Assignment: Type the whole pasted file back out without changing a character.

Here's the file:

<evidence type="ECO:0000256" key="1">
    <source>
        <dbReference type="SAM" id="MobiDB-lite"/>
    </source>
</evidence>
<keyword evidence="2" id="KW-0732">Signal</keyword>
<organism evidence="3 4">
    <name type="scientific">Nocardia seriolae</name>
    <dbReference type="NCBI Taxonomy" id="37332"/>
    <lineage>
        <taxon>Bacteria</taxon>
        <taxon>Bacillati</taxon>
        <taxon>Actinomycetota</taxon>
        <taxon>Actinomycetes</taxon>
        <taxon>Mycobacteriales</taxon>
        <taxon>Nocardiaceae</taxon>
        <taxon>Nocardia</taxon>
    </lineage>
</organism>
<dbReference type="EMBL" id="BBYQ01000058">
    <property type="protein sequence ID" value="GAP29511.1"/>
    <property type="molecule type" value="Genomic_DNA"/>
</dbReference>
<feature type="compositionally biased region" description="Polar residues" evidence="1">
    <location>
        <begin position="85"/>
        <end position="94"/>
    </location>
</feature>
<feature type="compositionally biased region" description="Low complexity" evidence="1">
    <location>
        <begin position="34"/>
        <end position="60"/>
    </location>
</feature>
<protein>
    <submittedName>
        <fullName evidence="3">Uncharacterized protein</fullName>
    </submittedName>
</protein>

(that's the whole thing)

<evidence type="ECO:0000256" key="1">
    <source>
        <dbReference type="SAM" id="MobiDB-lite"/>
    </source>
</evidence>
<keyword evidence="2" id="KW-0732">Signal</keyword>
<organism evidence="3 4">
    <name type="scientific">Nocardia seriolae</name>
    <dbReference type="NCBI Taxonomy" id="37332"/>
    <lineage>
        <taxon>Bacteria</taxon>
        <taxon>Bacillati</taxon>
        <taxon>Actinomycetota</taxon>
        <taxon>Actinomycetes</taxon>
        <taxon>Mycobacteriales</taxon>
        <taxon>Nocardiaceae</taxon>
        <taxon>Nocardia</taxon>
    </lineage>
</organism>
<dbReference type="EMBL" id="BBYQ01000058">
    <property type="protein sequence ID" value="GAP29511.1"/>
    <property type="molecule type" value="Genomic_DNA"/>
</dbReference>
<feature type="compositionally biased region" description="Polar residues" evidence="1">
    <location>
        <begin position="85"/>
        <end position="94"/>
    </location>
</feature>
<feature type="compositionally biased region" description="Low complexity" evidence="1">
    <location>
        <begin position="34"/>
        <end position="60"/>
    </location>
</feature>
<protein>
    <submittedName>
        <fullName evidence="3">Uncharacterized protein</fullName>
    </submittedName>
</protein>